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Changing majors in WHU: Cultivating all-round talents, respecting students’ interests and expertise
Author:Xu Yixian  Date:2018-04-20  Clicks:

Recently, Wuhan University (WHU) released the list of students whose requests to change their majors were granted. Thereupon, March 2018 saw 711 WHU students given the chance to switch to their preferred field, 183 more compared to last year, up 34.66%.

At the beginning of each spring term, a number of freshmen and sophomores will submit applications to change their majors. Thanks to WHU’s increasingly tolerant policy on changing majors, more and more students are now permitted to enter their desired field of learning, making this expanded list of delighted students in March 2018 possible.


Policy on the changing of majors for WHU’s undergraduates (Revised)

According to the announcement posted on the official website of the Undergraduate College of Wuhan University (http://ugs.whu.edu.cn/), WHU is relaxing the restriction on changing majors to fully arouse students’ enthusiasm and initiative to learn. The “Policy on the changing of majors for WHU’s undergraduates (Revised)” published last year, puts it clear that all undergraduates are free to submit their applications for changing majors. Neither the university nor any school (or department) of it shall hinder students from leaving their current major and taking the interview or test to enter their desired school and major. In the meantime, to guarantee the quality of talent cultivation, each school and department is supposed to take in an appropriate number of students after due considerations of their teachers and operating conditions.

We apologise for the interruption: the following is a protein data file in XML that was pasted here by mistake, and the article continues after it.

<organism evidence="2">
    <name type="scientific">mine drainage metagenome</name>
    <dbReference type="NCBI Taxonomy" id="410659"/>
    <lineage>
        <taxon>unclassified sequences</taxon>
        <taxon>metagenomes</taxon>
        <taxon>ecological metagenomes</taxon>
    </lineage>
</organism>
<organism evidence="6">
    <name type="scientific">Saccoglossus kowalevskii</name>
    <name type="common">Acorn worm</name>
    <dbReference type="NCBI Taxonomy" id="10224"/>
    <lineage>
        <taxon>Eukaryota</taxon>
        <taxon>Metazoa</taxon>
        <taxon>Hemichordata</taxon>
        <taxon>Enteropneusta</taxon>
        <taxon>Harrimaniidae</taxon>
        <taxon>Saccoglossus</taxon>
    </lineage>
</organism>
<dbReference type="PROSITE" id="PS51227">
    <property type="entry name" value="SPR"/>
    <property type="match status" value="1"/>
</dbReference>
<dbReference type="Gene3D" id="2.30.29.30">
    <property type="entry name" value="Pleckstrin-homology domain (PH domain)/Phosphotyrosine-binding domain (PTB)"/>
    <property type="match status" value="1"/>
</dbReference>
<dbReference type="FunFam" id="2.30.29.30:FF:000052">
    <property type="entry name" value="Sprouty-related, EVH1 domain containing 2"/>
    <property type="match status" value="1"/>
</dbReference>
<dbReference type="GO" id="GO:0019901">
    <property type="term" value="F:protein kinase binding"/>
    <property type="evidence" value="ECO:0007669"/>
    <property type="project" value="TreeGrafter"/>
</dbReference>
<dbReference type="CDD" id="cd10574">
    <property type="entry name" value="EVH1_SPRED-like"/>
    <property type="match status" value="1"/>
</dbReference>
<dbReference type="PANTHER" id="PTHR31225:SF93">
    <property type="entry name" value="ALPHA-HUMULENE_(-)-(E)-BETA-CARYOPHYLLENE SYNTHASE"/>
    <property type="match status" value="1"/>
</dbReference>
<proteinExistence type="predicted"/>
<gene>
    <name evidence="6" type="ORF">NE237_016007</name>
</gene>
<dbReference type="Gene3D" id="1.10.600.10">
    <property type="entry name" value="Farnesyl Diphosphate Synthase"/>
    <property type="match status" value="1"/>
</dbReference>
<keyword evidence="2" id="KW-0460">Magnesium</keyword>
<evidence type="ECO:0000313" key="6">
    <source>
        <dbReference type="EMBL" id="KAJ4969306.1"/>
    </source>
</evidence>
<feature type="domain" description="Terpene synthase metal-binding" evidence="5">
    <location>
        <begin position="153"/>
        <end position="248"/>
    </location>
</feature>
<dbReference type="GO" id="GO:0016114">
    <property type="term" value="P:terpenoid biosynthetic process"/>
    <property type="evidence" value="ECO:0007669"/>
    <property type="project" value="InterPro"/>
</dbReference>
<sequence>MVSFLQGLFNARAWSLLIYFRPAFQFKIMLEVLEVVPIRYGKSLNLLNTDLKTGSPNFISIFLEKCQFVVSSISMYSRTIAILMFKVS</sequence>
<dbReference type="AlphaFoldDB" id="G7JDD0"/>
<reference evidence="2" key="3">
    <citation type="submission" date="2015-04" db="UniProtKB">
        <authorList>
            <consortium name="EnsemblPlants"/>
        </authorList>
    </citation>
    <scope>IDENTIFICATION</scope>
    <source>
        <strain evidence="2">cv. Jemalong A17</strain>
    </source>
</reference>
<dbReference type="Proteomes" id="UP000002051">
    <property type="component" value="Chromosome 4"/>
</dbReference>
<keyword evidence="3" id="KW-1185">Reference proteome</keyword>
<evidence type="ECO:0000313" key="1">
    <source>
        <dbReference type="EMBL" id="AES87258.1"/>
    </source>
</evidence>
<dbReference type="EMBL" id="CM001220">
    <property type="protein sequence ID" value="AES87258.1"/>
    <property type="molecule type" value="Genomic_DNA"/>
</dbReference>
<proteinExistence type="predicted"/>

The 2018 revised policy on changing majors allows more students to engage in their passionate academic field or career path, further reflecting WHU’s principle of undergraduate cultivation: focus on students’ all-round development, respect students’ interests and strengths, and allow students to tap into their personality and aptitude. 711 students have transferred to a new school or department, an increase of 183 students compared to the year prior. Quite a few of these students are sophomores, to whom the changing of major must have been one of their most courageous decisions.